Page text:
Still a Thrill to Drive: The 2021 MAZDA MIATA MX-5

by Tom Crosby


Still a Thrill to Drive: The 2021 MAZDA MIATA MX-5


Mazada’s Miata MX-5 sales in 2020 beat their 2019 sales despite the pandemic. The highly praised Miata MX-5 sports soft-top convertible coupe increased US sales more than 13% last year.

The MX-5’s popularity is a tribute to Miata’s fun-to-drive nature enhanced with it’s smooth 6-speed manual transmission, which is a rarity these days available in only two percent of vehicles sold.

The MX-5 is arguably today’s best handling small sports coupe, validated by holding the Guinness World record for “Best selling two-seater sports car” in May 2000. That year the car’s production reached 531,890 units, the record has continued to be updated as more units have been sold. We test-drove the rear-wheel drive 2021 soft-top Miata MX-5 Grand Touring 6MT in March. It was a cloudless sunny day giving us the opportunity to lower the ragtop and enjoy a warm open air drive grabbing a great deal of envious glances from passerbys. Of note, buyers have an option to purchase a retractable hard top.

We fit snuggly into the ergonomically designed cabin, although drivers with larger frames may be challenged when getting in and out of the MX-5.

Our test car paint options included $200 for a gray soft-top and $395 for snowflake white pearl paint on our Grand Touring MX-5, which is the highest trim package above Sport and Club.

No major alterations were made for 2021 models. Miata did include Apple CarPlay and Android Auto standard replacing the CD player as well, the company added a leather option.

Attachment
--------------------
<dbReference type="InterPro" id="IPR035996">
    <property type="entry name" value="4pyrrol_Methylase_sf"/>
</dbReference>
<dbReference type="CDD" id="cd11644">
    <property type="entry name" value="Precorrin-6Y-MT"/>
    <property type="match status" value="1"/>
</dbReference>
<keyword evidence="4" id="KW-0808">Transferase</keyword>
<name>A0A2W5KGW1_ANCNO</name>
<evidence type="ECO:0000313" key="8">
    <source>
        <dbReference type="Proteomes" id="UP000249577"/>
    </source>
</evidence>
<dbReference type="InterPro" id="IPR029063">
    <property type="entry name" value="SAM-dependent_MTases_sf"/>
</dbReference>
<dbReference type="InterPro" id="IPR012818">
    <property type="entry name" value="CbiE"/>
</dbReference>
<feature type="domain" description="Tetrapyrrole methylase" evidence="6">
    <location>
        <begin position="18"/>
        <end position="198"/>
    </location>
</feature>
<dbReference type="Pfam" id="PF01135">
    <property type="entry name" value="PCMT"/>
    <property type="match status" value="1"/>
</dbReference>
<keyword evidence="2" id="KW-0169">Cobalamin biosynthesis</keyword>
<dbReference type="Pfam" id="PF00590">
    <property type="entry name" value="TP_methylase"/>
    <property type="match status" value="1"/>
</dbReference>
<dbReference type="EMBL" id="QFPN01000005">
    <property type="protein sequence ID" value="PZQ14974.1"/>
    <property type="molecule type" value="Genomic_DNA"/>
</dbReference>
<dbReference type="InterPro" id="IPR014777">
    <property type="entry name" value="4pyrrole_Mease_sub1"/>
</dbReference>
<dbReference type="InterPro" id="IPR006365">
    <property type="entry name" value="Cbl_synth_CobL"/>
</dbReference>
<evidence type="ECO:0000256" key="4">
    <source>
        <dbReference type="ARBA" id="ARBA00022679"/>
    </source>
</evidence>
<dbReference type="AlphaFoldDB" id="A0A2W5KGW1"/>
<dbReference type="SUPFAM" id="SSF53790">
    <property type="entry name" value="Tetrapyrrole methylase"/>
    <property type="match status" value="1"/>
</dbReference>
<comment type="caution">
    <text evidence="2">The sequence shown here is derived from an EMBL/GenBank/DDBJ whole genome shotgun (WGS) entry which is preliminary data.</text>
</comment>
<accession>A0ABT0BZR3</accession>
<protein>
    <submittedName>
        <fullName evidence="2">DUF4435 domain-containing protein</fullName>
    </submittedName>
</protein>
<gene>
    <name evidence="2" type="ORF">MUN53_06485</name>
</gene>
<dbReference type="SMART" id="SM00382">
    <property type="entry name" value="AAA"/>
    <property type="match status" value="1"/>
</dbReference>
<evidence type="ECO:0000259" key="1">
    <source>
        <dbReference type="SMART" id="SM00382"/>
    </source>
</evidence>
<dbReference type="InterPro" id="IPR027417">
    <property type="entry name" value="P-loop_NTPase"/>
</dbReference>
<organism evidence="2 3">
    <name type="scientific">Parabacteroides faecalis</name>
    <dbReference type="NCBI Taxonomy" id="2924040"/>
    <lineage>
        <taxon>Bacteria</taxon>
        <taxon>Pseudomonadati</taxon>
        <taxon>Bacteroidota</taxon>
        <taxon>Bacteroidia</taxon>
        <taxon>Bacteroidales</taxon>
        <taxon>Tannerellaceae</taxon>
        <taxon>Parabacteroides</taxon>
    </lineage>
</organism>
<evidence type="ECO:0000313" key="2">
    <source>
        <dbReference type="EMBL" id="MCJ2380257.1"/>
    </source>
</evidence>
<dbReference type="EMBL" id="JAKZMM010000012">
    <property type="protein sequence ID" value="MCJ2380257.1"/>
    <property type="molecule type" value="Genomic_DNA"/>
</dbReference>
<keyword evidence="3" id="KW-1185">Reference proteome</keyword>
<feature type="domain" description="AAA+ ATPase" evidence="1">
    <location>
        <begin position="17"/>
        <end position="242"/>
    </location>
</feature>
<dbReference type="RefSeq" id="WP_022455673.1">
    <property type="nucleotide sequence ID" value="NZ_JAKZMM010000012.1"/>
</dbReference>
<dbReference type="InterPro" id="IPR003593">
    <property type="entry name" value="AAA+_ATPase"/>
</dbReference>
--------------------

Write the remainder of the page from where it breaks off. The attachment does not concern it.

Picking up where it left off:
The exterior profile is sleek, with 4.9 inches of ground clearance, 17-inch wheels, broad wheel arches and a grill/airdam situated between slim tear-drop LED headlights.

With a 52-48 weight distribution, a calibrated sport-tuned suspension with Bilstein shocks, it was a thrill to drive with an excellent firm road handle.

We did notice minor road noise and along with the satisfying growls upon accelerating through the gears. The MX-5’s precise handling conquered all road curves while perfectly maintaining the vehicle in lane.

Adding a layer of security are Mazda’s i-ACTIVSENSE suite of safety features, such as blind spot detection, lane departure warning, emergency collision braking and rear cross traffic alert. However, the car is missing dynamic cruise control which is not an option for this Miata.

The MX-5’s diminutive size lets it slip into tight parking spaces and the car’s turning radius is 30.8 feet.

The cabin has heated leather seats, a 7-inch dashboard screen set-up to maximize  infotainment and features a center spine knob which uses Mazda Connect. In addition, a small trunk can hold two decent sized overnight bags.

A few caveats include non-extending visors  tire sealant substitutes for a spare tire and crash safety testing has not yet been conducted at the time of this review.

At a Glance

LIKES: Handling, looks, trunk, driver/road feedback, cabin comfort, nimble, peppy

DISLIKES: No dynamic cruise control
BOTTOM LINE: So much fun to drive you wonder why you don’t own one

Fact File: 2021 MAZDA MIATA MX-5

Base price w/destination fee
Curb weight
EPA Rating
$32,715 ($33,310 as tested)
2,341 lbs.
90.9 inches
154.1 inches
68.3 inches
2.0-liter, DOHC, 16-valve, SKYACTIV-G
181 hp at 7,000 rpm
151 ft-lbs at 4,000 rpm
6-speed manual
26 mpg city/34 mpg hwy
11.89-gallon tank, premium recommended
0-60 in 5.7 seconds

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Tom Crosby has written more than 1,000 automotive reviews and is a retired Vice President of Communications for AAA Carolinas. He has seen dramatic changes in the automotive industry over the past 25 years and ponders the advent of self-driving vehicles, electric-only vehicles, sophisticated in-car telematics, and the financial challenges facing automotive manufacturers in an increasingly congested worldwide market.

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